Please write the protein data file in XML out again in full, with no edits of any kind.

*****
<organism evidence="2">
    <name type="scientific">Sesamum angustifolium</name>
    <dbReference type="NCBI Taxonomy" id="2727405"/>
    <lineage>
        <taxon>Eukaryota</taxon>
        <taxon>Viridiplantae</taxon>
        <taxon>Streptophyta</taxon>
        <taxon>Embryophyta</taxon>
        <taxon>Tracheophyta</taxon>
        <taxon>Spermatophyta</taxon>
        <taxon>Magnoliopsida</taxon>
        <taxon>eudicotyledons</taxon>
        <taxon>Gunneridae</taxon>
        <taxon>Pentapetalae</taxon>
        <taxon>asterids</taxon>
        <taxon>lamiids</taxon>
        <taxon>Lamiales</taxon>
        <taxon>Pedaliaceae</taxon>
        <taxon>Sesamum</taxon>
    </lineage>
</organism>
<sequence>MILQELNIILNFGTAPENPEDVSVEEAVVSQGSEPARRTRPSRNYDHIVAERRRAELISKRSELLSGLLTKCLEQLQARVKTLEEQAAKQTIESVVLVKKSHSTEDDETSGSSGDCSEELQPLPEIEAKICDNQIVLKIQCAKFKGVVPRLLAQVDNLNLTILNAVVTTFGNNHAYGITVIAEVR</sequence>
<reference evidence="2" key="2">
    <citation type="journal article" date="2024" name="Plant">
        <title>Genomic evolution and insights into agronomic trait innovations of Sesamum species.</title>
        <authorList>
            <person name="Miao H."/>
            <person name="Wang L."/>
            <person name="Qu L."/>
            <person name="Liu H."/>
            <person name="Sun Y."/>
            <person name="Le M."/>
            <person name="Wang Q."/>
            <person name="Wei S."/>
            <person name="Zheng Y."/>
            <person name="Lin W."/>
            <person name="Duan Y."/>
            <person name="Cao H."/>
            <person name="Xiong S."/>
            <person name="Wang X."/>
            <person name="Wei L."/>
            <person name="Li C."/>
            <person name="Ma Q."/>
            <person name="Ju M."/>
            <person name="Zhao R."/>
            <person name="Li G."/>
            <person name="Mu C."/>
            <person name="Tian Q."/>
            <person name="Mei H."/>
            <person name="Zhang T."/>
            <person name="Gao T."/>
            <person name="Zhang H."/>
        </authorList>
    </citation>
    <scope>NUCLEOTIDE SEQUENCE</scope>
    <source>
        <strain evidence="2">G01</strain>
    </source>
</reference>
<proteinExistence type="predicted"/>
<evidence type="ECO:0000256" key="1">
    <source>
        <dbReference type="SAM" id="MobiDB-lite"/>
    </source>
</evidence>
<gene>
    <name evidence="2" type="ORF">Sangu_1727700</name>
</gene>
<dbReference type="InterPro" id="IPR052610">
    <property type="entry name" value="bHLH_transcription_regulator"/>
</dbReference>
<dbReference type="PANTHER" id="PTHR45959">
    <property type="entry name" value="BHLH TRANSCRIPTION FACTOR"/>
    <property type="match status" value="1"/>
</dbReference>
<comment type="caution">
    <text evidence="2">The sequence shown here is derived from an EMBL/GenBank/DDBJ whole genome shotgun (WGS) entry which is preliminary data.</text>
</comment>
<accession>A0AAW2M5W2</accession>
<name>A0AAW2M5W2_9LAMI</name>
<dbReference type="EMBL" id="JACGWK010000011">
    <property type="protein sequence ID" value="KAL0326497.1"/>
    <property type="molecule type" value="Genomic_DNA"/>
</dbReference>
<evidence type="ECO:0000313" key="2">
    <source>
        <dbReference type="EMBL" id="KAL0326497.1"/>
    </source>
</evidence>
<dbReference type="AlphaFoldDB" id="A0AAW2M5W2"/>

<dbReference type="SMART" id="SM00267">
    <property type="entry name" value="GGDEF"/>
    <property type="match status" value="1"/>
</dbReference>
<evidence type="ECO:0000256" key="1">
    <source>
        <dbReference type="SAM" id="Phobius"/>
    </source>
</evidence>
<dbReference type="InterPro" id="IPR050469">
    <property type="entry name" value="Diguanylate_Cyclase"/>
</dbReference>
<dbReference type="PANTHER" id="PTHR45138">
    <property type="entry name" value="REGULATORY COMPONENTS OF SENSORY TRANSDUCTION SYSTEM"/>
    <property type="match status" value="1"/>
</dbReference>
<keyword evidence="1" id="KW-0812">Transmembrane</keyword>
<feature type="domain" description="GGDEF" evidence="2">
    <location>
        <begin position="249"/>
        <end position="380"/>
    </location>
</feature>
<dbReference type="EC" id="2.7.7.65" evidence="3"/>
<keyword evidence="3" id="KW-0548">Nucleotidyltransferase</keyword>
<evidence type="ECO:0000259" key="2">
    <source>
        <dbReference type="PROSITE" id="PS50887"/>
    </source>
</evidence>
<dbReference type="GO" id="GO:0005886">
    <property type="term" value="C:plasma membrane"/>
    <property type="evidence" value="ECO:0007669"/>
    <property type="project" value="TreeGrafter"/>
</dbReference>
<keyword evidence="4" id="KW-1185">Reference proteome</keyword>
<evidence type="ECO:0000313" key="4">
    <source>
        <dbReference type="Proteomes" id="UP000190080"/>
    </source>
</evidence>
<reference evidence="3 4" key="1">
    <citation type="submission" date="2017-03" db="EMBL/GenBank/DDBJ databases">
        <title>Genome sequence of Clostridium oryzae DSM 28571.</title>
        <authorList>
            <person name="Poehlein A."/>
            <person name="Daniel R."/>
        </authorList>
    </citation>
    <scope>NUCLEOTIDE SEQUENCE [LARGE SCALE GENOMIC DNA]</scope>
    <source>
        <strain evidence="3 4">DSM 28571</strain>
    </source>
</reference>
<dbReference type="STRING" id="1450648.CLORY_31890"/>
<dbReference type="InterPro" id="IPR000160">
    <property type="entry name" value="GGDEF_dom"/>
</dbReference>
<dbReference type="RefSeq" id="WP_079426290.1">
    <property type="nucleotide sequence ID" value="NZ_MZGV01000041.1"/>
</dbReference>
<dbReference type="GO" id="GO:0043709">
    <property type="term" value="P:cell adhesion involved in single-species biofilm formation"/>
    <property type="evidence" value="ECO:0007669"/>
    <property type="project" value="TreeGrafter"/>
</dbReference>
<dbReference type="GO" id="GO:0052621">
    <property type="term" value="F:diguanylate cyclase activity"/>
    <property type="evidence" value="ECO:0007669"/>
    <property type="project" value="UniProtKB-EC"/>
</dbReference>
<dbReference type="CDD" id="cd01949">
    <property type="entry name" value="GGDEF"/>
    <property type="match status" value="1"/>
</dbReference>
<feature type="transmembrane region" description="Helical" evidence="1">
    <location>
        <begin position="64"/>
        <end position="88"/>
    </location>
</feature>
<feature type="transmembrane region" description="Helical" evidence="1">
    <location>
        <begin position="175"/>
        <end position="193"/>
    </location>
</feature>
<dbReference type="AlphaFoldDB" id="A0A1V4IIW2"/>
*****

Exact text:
<organism evidence="2">
    <name type="scientific">Sesamum angustifolium</name>
    <dbReference type="NCBI Taxonomy" id="2727405"/>
    <lineage>
        <taxon>Eukaryota</taxon>
        <taxon>Viridiplantae</taxon>
        <taxon>Streptophyta</taxon>
        <taxon>Embryophyta</taxon>
        <taxon>Tracheophyta</taxon>
        <taxon>Spermatophyta</taxon>
        <taxon>Magnoliopsida</taxon>
        <taxon>eudicotyledons</taxon>
        <taxon>Gunneridae</taxon>
        <taxon>Pentapetalae</taxon>
        <taxon>asterids</taxon>
        <taxon>lamiids</taxon>
        <taxon>Lamiales</taxon>
        <taxon>Pedaliaceae</taxon>
        <taxon>Sesamum</taxon>
    </lineage>
</organism>
<sequence>MILQELNIILNFGTAPENPEDVSVEEAVVSQGSEPARRTRPSRNYDHIVAERRRAELISKRSELLSGLLTKCLEQLQARVKTLEEQAAKQTIESVVLVKKSHSTEDDETSGSSGDCSEELQPLPEIEAKICDNQIVLKIQCAKFKGVVPRLLAQVDNLNLTILNAVVTTFGNNHAYGITVIAEVR</sequence>
<reference evidence="2" key="2">
    <citation type="journal article" date="2024" name="Plant">
        <title>Genomic evolution and insights into agronomic trait innovations of Sesamum species.</title>
        <authorList>
            <person name="Miao H."/>
            <person name="Wang L."/>
            <person name="Qu L."/>
            <person name="Liu H."/>
            <person name="Sun Y."/>
            <person name="Le M."/>
            <person name="Wang Q."/>
            <person name="Wei S."/>
            <person name="Zheng Y."/>
            <person name="Lin W."/>
            <person name="Duan Y."/>
            <person name="Cao H."/>
            <person name="Xiong S."/>
            <person name="Wang X."/>
            <person name="Wei L."/>
            <person name="Li C."/>
            <person name="Ma Q."/>
            <person name="Ju M."/>
            <person name="Zhao R."/>
            <person name="Li G."/>
            <person name="Mu C."/>
            <person name="Tian Q."/>
            <person name="Mei H."/>
            <person name="Zhang T."/>
            <person name="Gao T."/>
            <person name="Zhang H."/>
        </authorList>
    </citation>
    <scope>NUCLEOTIDE SEQUENCE</scope>
    <source>
        <strain evidence="2">G01</strain>
    </source>
</reference>
<proteinExistence type="predicted"/>
<evidence type="ECO:0000256" key="1">
    <source>
        <dbReference type="SAM" id="MobiDB-lite"/>
    </source>
</evidence>
<gene>
    <name evidence="2" type="ORF">Sangu_1727700</name>
</gene>
<dbReference type="InterPro" id="IPR052610">
    <property type="entry name" value="bHLH_transcription_regulator"/>
</dbReference>
<dbReference type="PANTHER" id="PTHR45959">
    <property type="entry name" value="BHLH TRANSCRIPTION FACTOR"/>
    <property type="match status" value="1"/>
</dbReference>
<comment type="caution">
    <text evidence="2">The sequence shown here is derived from an EMBL/GenBank/DDBJ whole genome shotgun (WGS) entry which is preliminary data.</text>
</comment>
<accession>A0AAW2M5W2</accession>
<name>A0AAW2M5W2_9LAMI</name>
<dbReference type="EMBL" id="JACGWK010000011">
    <property type="protein sequence ID" value="KAL0326497.1"/>
    <property type="molecule type" value="Genomic_DNA"/>
</dbReference>
<evidence type="ECO:0000313" key="2">
    <source>
        <dbReference type="EMBL" id="KAL0326497.1"/>
    </source>
</evidence>
<dbReference type="AlphaFoldDB" id="A0AAW2M5W2"/>

<dbReference type="SMART" id="SM00267">
    <property type="entry name" value="GGDEF"/>
    <property type="match status" value="1"/>
</dbReference>
<evidence type="ECO:0000256" key="1">
    <source>
        <dbReference type="SAM" id="Phobius"/>
    </source>
</evidence>
<dbReference type="InterPro" id="IPR050469">
    <property type="entry name" value="Diguanylate_Cyclase"/>
</dbReference>
<dbReference type="PANTHER" id="PTHR45138">
    <property type="entry name" value="REGULATORY COMPONENTS OF SENSORY TRANSDUCTION SYSTEM"/>
    <property type="match status" value="1"/>
</dbReference>
<keyword evidence="1" id="KW-0812">Transmembrane</keyword>
<feature type="domain" description="GGDEF" evidence="2">
    <location>
        <begin position="249"/>
        <end position="380"/>
    </location>
</feature>
<dbReference type="EC" id="2.7.7.65" evidence="3"/>
<keyword evidence="3" id="KW-0548">Nucleotidyltransferase</keyword>
<evidence type="ECO:0000259" key="2">
    <source>
        <dbReference type="PROSITE" id="PS50887"/>
    </source>
</evidence>
<dbReference type="GO" id="GO:0005886">
    <property type="term" value="C:plasma membrane"/>
    <property type="evidence" value="ECO:0007669"/>
    <property type="project" value="TreeGrafter"/>
</dbReference>
<keyword evidence="4" id="KW-1185">Reference proteome</keyword>
<evidence type="ECO:0000313" key="4">
    <source>
        <dbReference type="Proteomes" id="UP000190080"/>
    </source>
</evidence>
<reference evidence="3 4" key="1">
    <citation type="submission" date="2017-03" db="EMBL/GenBank/DDBJ databases">
        <title>Genome sequence of Clostridium oryzae DSM 28571.</title>
        <authorList>
            <person name="Poehlein A."/>
            <person name="Daniel R."/>
        </authorList>
    </citation>
    <scope>NUCLEOTIDE SEQUENCE [LARGE SCALE GENOMIC DNA]</scope>
    <source>
        <strain evidence="3 4">DSM 28571</strain>
    </source>
</reference>
<dbReference type="STRING" id="1450648.CLORY_31890"/>
<dbReference type="InterPro" id="IPR000160">
    <property type="entry name" value="GGDEF_dom"/>
</dbReference>
<dbReference type="RefSeq" id="WP_079426290.1">
    <property type="nucleotide sequence ID" value="NZ_MZGV01000041.1"/>
</dbReference>
<dbReference type="GO" id="GO:0043709">
    <property type="term" value="P:cell adhesion involved in single-species biofilm formation"/>
    <property type="evidence" value="ECO:0007669"/>
    <property type="project" value="TreeGrafter"/>
</dbReference>
<dbReference type="GO" id="GO:0052621">
    <property type="term" value="F:diguanylate cyclase activity"/>
    <property type="evidence" value="ECO:0007669"/>
    <property type="project" value="UniProtKB-EC"/>
</dbReference>
<dbReference type="CDD" id="cd01949">
    <property type="entry name" value="GGDEF"/>
    <property type="match status" value="1"/>
</dbReference>
<feature type="transmembrane region" description="Helical" evidence="1">
    <location>
        <begin position="64"/>
        <end position="88"/>
    </location>
</feature>
<feature type="transmembrane region" description="Helical" evidence="1">
    <location>
        <begin position="175"/>
        <end position="193"/>
    </location>
</feature>
<dbReference type="AlphaFoldDB" id="A0A1V4IIW2"/>